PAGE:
Thursday, November 7, 2019
DEAD HEAT (1988), THE TUXEDO (2002)
FRYEAN MYTHOS: *comedy,*
CAMPBELLIAN FUNCTIONS: *cosmological, psychological*
In this review I'm pairing two films that have absolutely nothing to do with one another, except that they're both incredibly bad action-films despite having "A" level money and/or stars behind them.
So-- which is worse?
I hadn't seen DEAD HEAT since the late eighties, and screening it again only made me more aware of its shortcomings. This is one of the many "buddy cop" films popular during that decade, though most such films start out by emphasizing some incompatibility between the two officers. In contrast, sole credited writer Terry Black-- whose other credits are a handful of TV episodes-- makes Doug Bigelow (Joe Piscopo) and the punnily-named Roger Mortis (Treat Williams) almost identical in being "rule-breaker" types who perpetually aggravate their frazzled captain. It's kind of like teaming Mel Gibson with another Mel Gibson (LETHAL WEAPON appeared the previous year), with the only real difference being that Roger dresses in a natty fashion while Doug wears sporty muscle-shirts. Oh, and nothing is said about Doug's romantic history, whereas Roger has apparently had a fling with a lady mortician working for the cops.
Doug and Roger have an altercation with robbers who seem invulnerable to gunfire, but the cops manage to take out the thieves-- at which point the coroner reveals that the men seem to have already died before being killed, in that they have a special preservative in their veins. This clue causes the buddy-cops to investigate the facility from which the chemical came. During the investigation Roger is attacked by another undead killer, and as a result Roger is slain. However, by that time Doug has learned that the company has a "back from death" machine, and uses it to bring Roger back. However, the effect is not permanent, for as the investigation continues Roger's body begins to deteriorate. Eventually, the two cops-- whose belated incompatibility is that one's dead and one's alive-- find the people responsible for the reanimated robbers, one of whom is played by Vincent Price in a handful of unimpressive scenes.
By the end of the movie, even the "dead/alive" incompatibility is erased, when Doug too is zombified. But, lame though the zombie-humor is, I couldn't help feeling that the order of transformation was wrong, since Piscopo's persona in the film was edgier than that of Williams, so that the former might've been a little funnier doing dead-body jokes.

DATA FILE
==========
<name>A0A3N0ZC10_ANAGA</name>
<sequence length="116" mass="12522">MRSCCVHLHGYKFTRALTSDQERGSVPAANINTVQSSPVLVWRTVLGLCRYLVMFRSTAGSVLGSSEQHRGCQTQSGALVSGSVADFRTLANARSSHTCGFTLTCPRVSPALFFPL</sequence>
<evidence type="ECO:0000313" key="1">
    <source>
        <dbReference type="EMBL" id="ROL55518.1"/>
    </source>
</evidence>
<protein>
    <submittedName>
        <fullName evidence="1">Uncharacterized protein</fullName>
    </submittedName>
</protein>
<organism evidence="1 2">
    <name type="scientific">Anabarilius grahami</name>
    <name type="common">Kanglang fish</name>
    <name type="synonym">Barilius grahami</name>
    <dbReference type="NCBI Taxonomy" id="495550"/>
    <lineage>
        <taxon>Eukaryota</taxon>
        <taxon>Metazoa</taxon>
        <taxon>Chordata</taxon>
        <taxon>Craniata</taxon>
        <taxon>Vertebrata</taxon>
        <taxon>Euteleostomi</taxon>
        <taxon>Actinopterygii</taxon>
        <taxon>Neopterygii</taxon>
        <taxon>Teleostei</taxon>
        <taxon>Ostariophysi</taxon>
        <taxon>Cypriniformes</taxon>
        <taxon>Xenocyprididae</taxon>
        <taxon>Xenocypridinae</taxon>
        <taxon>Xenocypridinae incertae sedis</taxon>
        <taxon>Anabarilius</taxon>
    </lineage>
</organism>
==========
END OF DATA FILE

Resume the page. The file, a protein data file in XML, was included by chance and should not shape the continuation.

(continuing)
On a small psychological note, while I'm usually impatient with queer readings of films in this subgenre, I could actually see it applying here-- partly because of the cops' sartorial difference, and the fact that they end up as fellow zombies more or less stuck with one another (for all that the film's last line riffs on CASABLANCA: "I think this is the end of a beautiful friendship."
As bad as HEAT is, though, I would say THE TUXEDO is worse, perhaps because Jackie Chan has more talent in one foot than Joe Piscopo has in his whole body.
Chan plays Jimmy Tong, a Chinese-American who drives a taxi and longs after a pretty Chinese woman, though he can't work up the nerve to ask her out. He gets a job as a personal driver for a smooth fellow named Clark Devlin (Jason Isaacs). Devlin takes a fancy to Jimmy and lets Jimmy see his ritzy apartment, though he warns the driver not to touch a special case with a tuxedo inside. Their conversations suggest to Jimmy that Devlin is a James Bond-like superspy, and Jimmy asks his employer for advice on girls. Jimmy acts toward Devlin like a mentor, even though at the time Chan, pushing fifty, was almost ten years older than Isaacs.
Then Devlin appears to perish in an exploding car, and Jimmy, having only rudimentary knowledge of the spy's agenda, decides to seek out his killer. He dons the mysterious tuxedo and finds that it's a genie's lamp that can do almost anything: prompt him with the knowledge he needs in any situation, or force Jimmy's unskilled body to perform athletic wonders. By dumb luck Jimmy contacts a newbie spy from Devlin's agency, a young woman named Del (Jennifer Love Hewitt), and convinces her that he's the legendary Clark Devlin. Together they investigate a terrorist corporation out to pollute U.S. reservoirs with a fairly ingenious plot involving "water strider" insects.
As in many of his later films, Chan mugs through his part, while Hewitt tries to match his lunacy by playing her character as equally loopy. Chan's role seems like an idea that might've worked a little better for a younger actor, particularly with respect to his mooning over an unrequited love, but the actor's attempts to act cute at nearly fifty years of age are doomed from the word go. In some scenes Chan is aided by FX to accomplish his stunts, but there are enough real athletics to please the devoted Chan-fancier. But in my case, the lameness of the superspy routine and the paltry characterizations make THE TUXEDO inferior even to a dog like DEAD HEAT.